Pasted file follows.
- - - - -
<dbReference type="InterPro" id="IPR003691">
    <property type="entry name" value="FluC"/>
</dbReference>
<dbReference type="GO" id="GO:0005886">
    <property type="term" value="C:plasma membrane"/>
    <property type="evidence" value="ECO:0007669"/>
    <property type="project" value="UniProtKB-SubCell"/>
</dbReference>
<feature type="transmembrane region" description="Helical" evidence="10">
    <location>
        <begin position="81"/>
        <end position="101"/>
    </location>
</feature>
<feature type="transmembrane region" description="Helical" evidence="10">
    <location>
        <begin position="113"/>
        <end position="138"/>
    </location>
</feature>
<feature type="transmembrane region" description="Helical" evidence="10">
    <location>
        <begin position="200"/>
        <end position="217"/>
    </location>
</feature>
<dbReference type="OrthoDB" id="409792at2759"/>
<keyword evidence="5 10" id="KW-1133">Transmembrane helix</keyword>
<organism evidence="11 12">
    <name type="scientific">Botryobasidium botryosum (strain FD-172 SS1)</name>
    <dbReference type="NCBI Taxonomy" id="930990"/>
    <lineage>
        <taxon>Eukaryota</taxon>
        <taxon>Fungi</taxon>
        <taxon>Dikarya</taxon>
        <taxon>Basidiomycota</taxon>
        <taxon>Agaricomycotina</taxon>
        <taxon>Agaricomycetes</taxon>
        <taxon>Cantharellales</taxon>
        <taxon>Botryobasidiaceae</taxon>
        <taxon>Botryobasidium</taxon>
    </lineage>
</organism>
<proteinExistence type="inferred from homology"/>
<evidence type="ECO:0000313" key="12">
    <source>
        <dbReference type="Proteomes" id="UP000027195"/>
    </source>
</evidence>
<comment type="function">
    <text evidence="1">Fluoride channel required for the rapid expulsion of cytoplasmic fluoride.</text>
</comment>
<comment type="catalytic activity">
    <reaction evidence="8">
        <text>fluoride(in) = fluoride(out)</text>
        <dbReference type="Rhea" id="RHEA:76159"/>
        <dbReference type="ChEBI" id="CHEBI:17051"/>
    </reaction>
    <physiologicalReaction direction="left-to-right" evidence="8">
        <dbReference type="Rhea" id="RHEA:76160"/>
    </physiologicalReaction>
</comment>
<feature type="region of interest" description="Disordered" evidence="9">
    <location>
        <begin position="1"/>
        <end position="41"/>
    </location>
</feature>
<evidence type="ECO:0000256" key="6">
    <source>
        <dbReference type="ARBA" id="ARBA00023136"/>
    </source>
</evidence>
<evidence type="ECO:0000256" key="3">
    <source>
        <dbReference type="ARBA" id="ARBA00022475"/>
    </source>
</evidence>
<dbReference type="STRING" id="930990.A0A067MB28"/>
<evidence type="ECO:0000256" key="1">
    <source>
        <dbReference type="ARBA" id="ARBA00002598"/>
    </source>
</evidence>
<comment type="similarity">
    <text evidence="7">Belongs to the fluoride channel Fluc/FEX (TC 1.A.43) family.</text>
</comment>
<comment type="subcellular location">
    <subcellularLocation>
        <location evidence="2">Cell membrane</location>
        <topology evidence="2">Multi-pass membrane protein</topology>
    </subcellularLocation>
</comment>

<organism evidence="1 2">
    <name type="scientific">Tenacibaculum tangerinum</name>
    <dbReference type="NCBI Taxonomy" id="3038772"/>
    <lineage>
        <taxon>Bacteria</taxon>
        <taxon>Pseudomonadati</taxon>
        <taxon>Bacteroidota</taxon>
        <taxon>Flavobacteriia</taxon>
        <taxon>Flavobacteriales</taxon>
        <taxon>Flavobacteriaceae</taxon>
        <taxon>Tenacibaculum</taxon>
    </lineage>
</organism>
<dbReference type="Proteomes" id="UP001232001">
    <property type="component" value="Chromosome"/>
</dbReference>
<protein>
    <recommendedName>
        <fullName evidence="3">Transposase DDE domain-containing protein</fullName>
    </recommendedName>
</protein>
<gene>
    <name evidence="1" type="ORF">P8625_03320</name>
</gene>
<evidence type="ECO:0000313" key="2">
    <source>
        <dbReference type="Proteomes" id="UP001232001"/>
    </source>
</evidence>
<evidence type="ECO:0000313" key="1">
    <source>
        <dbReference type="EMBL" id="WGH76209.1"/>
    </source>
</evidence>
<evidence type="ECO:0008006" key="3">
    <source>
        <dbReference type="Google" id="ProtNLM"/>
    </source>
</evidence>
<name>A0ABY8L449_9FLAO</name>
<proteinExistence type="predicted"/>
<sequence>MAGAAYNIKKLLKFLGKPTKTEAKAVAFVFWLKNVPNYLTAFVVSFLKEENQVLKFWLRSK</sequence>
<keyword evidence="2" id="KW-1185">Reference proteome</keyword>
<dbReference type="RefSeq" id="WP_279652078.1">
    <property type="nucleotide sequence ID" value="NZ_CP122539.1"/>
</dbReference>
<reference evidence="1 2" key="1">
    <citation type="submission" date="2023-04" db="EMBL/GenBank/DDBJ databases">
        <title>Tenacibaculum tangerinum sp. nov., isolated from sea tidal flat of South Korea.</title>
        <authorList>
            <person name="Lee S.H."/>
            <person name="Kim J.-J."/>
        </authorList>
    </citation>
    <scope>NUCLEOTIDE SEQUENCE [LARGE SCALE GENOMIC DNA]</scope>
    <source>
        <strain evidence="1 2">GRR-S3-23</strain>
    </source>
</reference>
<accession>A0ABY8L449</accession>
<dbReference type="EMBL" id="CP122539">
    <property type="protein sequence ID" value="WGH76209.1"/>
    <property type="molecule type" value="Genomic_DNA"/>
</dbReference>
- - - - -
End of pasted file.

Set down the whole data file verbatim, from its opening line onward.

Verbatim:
<dbReference type="InterPro" id="IPR003691">
    <property type="entry name" value="FluC"/>
</dbReference>
<dbReference type="GO" id="GO:0005886">
    <property type="term" value="C:plasma membrane"/>
    <property type="evidence" value="ECO:0007669"/>
    <property type="project" value="UniProtKB-SubCell"/>
</dbReference>
<feature type="transmembrane region" description="Helical" evidence="10">
    <location>
        <begin position="81"/>
        <end position="101"/>
    </location>
</feature>
<feature type="transmembrane region" description="Helical" evidence="10">
    <location>
        <begin position="113"/>
        <end position="138"/>
    </location>
</feature>
<feature type="transmembrane region" description="Helical" evidence="10">
    <location>
        <begin position="200"/>
        <end position="217"/>
    </location>
</feature>
<dbReference type="OrthoDB" id="409792at2759"/>
<keyword evidence="5 10" id="KW-1133">Transmembrane helix</keyword>
<organism evidence="11 12">
    <name type="scientific">Botryobasidium botryosum (strain FD-172 SS1)</name>
    <dbReference type="NCBI Taxonomy" id="930990"/>
    <lineage>
        <taxon>Eukaryota</taxon>
        <taxon>Fungi</taxon>
        <taxon>Dikarya</taxon>
        <taxon>Basidiomycota</taxon>
        <taxon>Agaricomycotina</taxon>
        <taxon>Agaricomycetes</taxon>
        <taxon>Cantharellales</taxon>
        <taxon>Botryobasidiaceae</taxon>
        <taxon>Botryobasidium</taxon>
    </lineage>
</organism>
<proteinExistence type="inferred from homology"/>
<evidence type="ECO:0000313" key="12">
    <source>
        <dbReference type="Proteomes" id="UP000027195"/>
    </source>
</evidence>
<comment type="function">
    <text evidence="1">Fluoride channel required for the rapid expulsion of cytoplasmic fluoride.</text>
</comment>
<comment type="catalytic activity">
    <reaction evidence="8">
        <text>fluoride(in) = fluoride(out)</text>
        <dbReference type="Rhea" id="RHEA:76159"/>
        <dbReference type="ChEBI" id="CHEBI:17051"/>
    </reaction>
    <physiologicalReaction direction="left-to-right" evidence="8">
        <dbReference type="Rhea" id="RHEA:76160"/>
    </physiologicalReaction>
</comment>
<feature type="region of interest" description="Disordered" evidence="9">
    <location>
        <begin position="1"/>
        <end position="41"/>
    </location>
</feature>
<evidence type="ECO:0000256" key="6">
    <source>
        <dbReference type="ARBA" id="ARBA00023136"/>
    </source>
</evidence>
<evidence type="ECO:0000256" key="3">
    <source>
        <dbReference type="ARBA" id="ARBA00022475"/>
    </source>
</evidence>
<dbReference type="STRING" id="930990.A0A067MB28"/>
<evidence type="ECO:0000256" key="1">
    <source>
        <dbReference type="ARBA" id="ARBA00002598"/>
    </source>
</evidence>
<comment type="similarity">
    <text evidence="7">Belongs to the fluoride channel Fluc/FEX (TC 1.A.43) family.</text>
</comment>
<comment type="subcellular location">
    <subcellularLocation>
        <location evidence="2">Cell membrane</location>
        <topology evidence="2">Multi-pass membrane protein</topology>
    </subcellularLocation>
</comment>

<organism evidence="1 2">
    <name type="scientific">Tenacibaculum tangerinum</name>
    <dbReference type="NCBI Taxonomy" id="3038772"/>
    <lineage>
        <taxon>Bacteria</taxon>
        <taxon>Pseudomonadati</taxon>
        <taxon>Bacteroidota</taxon>
        <taxon>Flavobacteriia</taxon>
        <taxon>Flavobacteriales</taxon>
        <taxon>Flavobacteriaceae</taxon>
        <taxon>Tenacibaculum</taxon>
    </lineage>
</organism>
<dbReference type="Proteomes" id="UP001232001">
    <property type="component" value="Chromosome"/>
</dbReference>
<protein>
    <recommendedName>
        <fullName evidence="3">Transposase DDE domain-containing protein</fullName>
    </recommendedName>
</protein>
<gene>
    <name evidence="1" type="ORF">P8625_03320</name>
</gene>
<evidence type="ECO:0000313" key="2">
    <source>
        <dbReference type="Proteomes" id="UP001232001"/>
    </source>
</evidence>
<evidence type="ECO:0000313" key="1">
    <source>
        <dbReference type="EMBL" id="WGH76209.1"/>
    </source>
</evidence>
<evidence type="ECO:0008006" key="3">
    <source>
        <dbReference type="Google" id="ProtNLM"/>
    </source>
</evidence>
<name>A0ABY8L449_9FLAO</name>
<proteinExistence type="predicted"/>
<sequence>MAGAAYNIKKLLKFLGKPTKTEAKAVAFVFWLKNVPNYLTAFVVSFLKEENQVLKFWLRSK</sequence>
<keyword evidence="2" id="KW-1185">Reference proteome</keyword>
<dbReference type="RefSeq" id="WP_279652078.1">
    <property type="nucleotide sequence ID" value="NZ_CP122539.1"/>
</dbReference>
<reference evidence="1 2" key="1">
    <citation type="submission" date="2023-04" db="EMBL/GenBank/DDBJ databases">
        <title>Tenacibaculum tangerinum sp. nov., isolated from sea tidal flat of South Korea.</title>
        <authorList>
            <person name="Lee S.H."/>
            <person name="Kim J.-J."/>
        </authorList>
    </citation>
    <scope>NUCLEOTIDE SEQUENCE [LARGE SCALE GENOMIC DNA]</scope>
    <source>
        <strain evidence="1 2">GRR-S3-23</strain>
    </source>
</reference>
<accession>A0ABY8L449</accession>
<dbReference type="EMBL" id="CP122539">
    <property type="protein sequence ID" value="WGH76209.1"/>
    <property type="molecule type" value="Genomic_DNA"/>
</dbReference>